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As We Age

As We Age
“So then, welcome him in the Lord with great joy, and honor people like him”
Philippians 2:29

In one of the countries where I served, elderly people were revered, joyfully honored. This could be seen in how they were addressed. When a man reached a certain age, they were given a new title. Instead of Bwana (Mr.) they were called Mzee (elder or old man).  

Having grown up in a culture where growing old seemed to be something to dread or hide or be embarrassed about, it took me a long time until I could comfortably call someone Mzee. After all, in my passport country, I wouldn’t dare call an older man “old man!”

Little by little, I grew to love the distinction that elderly men were given by the change in title. It communicated a deep respect, an admiration, a gratefulness for their years lived and wisdom gained. It meant they were worth sitting with and listening to. It was a beautiful way to honor them! 

As my parents are now in a season of life where they not only have grandchildren but great-grandchildren, how can I best honor them? My siblings and I often strongly suggest what we think they should or shouldn’t do as they age. They should stop driving. They should move to a smaller home. They should use a meal delivery service. Some of our suggestions are considered, some are ignored. Some are important, some are not.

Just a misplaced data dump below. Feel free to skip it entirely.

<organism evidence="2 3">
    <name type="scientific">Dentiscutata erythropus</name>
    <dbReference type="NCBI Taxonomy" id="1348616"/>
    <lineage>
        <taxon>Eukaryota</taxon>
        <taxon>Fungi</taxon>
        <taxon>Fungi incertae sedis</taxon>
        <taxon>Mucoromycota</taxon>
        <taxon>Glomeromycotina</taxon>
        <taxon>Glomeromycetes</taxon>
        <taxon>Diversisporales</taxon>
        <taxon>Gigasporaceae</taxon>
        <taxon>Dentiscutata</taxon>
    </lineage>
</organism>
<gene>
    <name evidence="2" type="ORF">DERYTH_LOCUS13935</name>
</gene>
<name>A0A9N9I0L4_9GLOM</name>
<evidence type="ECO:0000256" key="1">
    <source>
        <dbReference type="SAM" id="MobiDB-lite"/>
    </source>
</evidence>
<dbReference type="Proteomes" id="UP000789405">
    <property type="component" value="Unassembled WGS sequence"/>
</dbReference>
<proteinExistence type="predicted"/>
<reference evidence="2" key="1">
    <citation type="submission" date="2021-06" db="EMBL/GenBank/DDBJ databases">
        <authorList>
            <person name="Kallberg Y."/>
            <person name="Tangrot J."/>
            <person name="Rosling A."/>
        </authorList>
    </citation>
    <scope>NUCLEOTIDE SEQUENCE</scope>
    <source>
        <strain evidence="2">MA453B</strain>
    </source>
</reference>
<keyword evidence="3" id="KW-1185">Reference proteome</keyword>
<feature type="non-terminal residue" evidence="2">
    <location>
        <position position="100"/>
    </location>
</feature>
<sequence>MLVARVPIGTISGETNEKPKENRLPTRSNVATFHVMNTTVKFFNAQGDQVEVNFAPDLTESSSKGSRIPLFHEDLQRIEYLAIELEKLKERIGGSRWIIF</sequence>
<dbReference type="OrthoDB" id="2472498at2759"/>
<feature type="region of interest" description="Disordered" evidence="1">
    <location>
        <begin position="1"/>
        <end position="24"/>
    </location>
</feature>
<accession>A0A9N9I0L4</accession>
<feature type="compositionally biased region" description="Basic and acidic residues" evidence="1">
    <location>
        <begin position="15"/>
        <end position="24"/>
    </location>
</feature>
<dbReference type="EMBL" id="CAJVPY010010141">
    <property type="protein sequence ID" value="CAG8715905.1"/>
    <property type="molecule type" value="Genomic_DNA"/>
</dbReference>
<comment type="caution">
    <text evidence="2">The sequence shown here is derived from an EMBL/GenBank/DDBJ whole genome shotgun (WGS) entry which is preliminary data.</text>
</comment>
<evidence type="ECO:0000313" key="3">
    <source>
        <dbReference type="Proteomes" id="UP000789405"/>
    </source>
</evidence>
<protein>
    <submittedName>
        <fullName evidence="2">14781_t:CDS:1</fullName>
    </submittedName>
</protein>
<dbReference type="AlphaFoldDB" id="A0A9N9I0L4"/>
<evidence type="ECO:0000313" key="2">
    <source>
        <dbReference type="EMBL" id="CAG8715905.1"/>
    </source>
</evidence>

Perhaps, more important than stating changes they should make, is to joyfully sit with them and listen to them. Perhaps, I’ll start calling my dad Mzee

“So then, welcome him in the Lord with great joy, and honor people like him” Philippians 2:29 

Closing Prayer
Our heavenly Father, you are all-wise, all-knowing, all-loving! Thank you for the elderly people we cross paths with and are blessed to help care for. May we honor them. May we sit with them and listen to them. May we remember that they are made in your image. In Jesus’ name, Amen.
Question for Reflection

If you have aging parents, has caring for them changed your ministry as a global worker?

Karen Bradley
March 29, 2024

As my parents age, I’ve tried to consider how to best care for and support them. My role as a global worker has recently changed from an assignment “on the field” to “global remote” which has made spending time with them easier since we now live in the same country. I often feel I should spend more time helping care for the day to day needs of my parents, but I try to call them several times a week and spend time with them every few months.